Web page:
The truth is that live service games are a dime-a-dozen these days, which can make it hard to discern the games that are truly worthwhile in that market. Jumping into the fray is Wayfinder, an online action RPG from developer Airship Syndicate – the studio behind Ruined King: A League of Legends Story and Darksiders Genesis.
I have been following Wayfinder with great interest since its initial announcement and was even able to check out one of its closed playtests earlier this year. It’s been available in Early Access for PlayStation 4, PlayStation 5, and PC since August 17th, with an eventual release as a free-to-play title planned for 2024. This won’t surprise you, but it was plagued by server issues for the first few days after release, including excruciatingly long server queue times that had more than 10,000 players waiting to get in at times. Those issues have mostly been resolved now, as I have been able to join the game’s servers in mere seconds the last few days. For better or worse, rocky launches are simply part and parcel of live service games these days.
With that said, Wayfinder is operating on a promising foundation, anchored by gorgeous art direction that is reminiscent of the developers’ previous titles. The hub location of Skylight is a particularly striking fantasy location with pops of neon that give it a sort of Arcane vibe. You’ll see fellow human players running around, shopping at vendors, and interacting with quest givers, which reminds me of the Tower in Destiny.
I chose the tanky healer Wingrave as my starter Wayfinder, with more available to be unlocked or purchased down the road. Wingrave was my guy during the closed playtest as well, and I still enjoy his sword and shield combat today. There are six playable characters in total, with one needing to be unlocked through the Rewards Tower – Wayfinder’s version of a battle pass. Speaking of, I have met all the requirements to unlock the Rewards Tower character called Venomess, but at the moment, a glitch at the selection screen appears to be keeping me from doing so.
Combat can feel a bit basic when you’re just button-mashing your basic and heavy attacks, but it is designed to synergize your abilities with other players in your party. For instance, I will often deploy a shield ability while a ranged character stands behind me and fires. Teammate collaboration is not as imperative as some other MMO-style games I’ve played, but it certainly makes combat easier and more enjoyable. You are free to run solo, if you prefer, but can play in a party with up to three total players as well. The gameplay loop looks something like this: choose a quest, travel to the region on the world map, fight enemies, and head back to turn in said quest. There are main quests, side quests, jobs, and world events that all reward XP, loot, and other resources. At the time of writing, I am still running into occasional bugs where I time out of the servers during quests, which is particularly annoying after I’ve spent 15-minutes fighting a boss.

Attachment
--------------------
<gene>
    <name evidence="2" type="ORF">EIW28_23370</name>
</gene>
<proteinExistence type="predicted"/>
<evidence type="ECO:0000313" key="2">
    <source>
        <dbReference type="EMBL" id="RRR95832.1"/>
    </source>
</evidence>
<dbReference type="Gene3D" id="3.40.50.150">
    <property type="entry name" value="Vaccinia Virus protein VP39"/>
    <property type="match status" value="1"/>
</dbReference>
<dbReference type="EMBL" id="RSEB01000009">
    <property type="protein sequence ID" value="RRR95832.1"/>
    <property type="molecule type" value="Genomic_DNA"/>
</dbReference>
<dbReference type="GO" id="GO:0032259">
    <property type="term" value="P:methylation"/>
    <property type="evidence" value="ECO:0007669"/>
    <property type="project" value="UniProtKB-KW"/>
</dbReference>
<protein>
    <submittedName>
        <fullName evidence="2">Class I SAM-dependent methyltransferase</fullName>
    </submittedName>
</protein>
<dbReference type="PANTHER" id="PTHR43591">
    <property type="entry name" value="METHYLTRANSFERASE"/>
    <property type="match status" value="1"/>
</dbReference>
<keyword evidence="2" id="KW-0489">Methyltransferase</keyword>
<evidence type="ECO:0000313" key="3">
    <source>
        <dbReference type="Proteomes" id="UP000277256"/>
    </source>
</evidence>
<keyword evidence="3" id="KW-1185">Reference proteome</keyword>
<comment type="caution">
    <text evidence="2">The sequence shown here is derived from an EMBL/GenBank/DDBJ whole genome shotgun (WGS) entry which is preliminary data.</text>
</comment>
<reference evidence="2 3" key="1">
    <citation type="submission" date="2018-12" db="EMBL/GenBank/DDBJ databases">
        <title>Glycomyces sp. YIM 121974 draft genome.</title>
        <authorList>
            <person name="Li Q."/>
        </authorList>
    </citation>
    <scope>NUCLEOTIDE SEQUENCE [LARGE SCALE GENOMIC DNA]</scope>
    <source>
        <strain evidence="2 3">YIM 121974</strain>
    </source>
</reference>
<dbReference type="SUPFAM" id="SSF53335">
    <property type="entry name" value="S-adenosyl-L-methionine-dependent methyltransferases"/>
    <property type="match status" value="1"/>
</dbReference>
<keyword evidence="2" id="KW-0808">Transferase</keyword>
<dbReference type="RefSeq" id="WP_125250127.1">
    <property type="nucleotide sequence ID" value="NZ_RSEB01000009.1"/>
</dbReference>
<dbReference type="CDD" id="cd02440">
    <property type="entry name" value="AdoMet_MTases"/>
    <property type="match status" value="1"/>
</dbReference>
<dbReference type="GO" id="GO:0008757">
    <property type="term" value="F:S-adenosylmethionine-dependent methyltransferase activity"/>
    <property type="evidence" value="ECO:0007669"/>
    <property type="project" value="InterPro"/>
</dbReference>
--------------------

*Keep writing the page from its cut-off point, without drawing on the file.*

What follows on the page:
Completing quests and leveling up your Wayfinder reveals a somewhat surprising amount of depth in character builds. There are affinity levels you can upgrade for permanent stat bonuses applied to individual characters, and there are also permanent stat buffs for entire character classes. Echoes can be equipped to increase stat ratings in various categories, from critical damage to max health, and Relics are trinkets you gather on quests that provide even further stat boosts. In other words, I can totally see min-max players tinkering with builds and finding meta loadouts.
As for what is happening in the world of Evenor, an evil entity known as the Gloom extinguished the Beacon of Skylight. The Beacon was restored, but not before the Gloom spread across the world of Evenor. As a Wayfinder, you are tasked with fighting back against the Gloom and restoring the world as it once was. To supplement the main story, the game is filled with books, notes, and other materials that let you dive as deep into the lore of the world as you choose. One cool aspect is that reading up on lore increases your mastery ranks, which in turn provide boosts to your characters.
As it stands, Wayfinder is a promising, buggy Early Access game, which is about what I expected. I’m an early adopter, and as such, anticipated some of what I’ve experienced from a bug standpoint. There are even some features of the game (like rideable mounts) not available currently that are labeled as “coming soon” in the menus, so just know what you are getting into if you decide to take the plunge. The barrier to entry is $19.99 for a base Founder’s Pack, which gets you dozens of hours of content, and the promise of a game that will continue to improve and grow in the run up to its free-to-play launch next year. The choice is yours, Wayfinder.
* The product in this article was sent to us by the developer/company.
Hello! I'm Jason, the newest member of Gaming Nexus. My favorite genres of games are strategy, management, city-builders, sports games, RPGs, and shooters, but I don't limit myself to those. My favorite game of all-time is Red Dead Redemption 2 and I have somehow played it for nearly 1,000 hours. I also co-host a weekly PlayStation news podcast called The Dual Sense Podcast, so I stay pretty well versed in that ecosystem. Before that, I co-hosted a basketball podcast.View Profile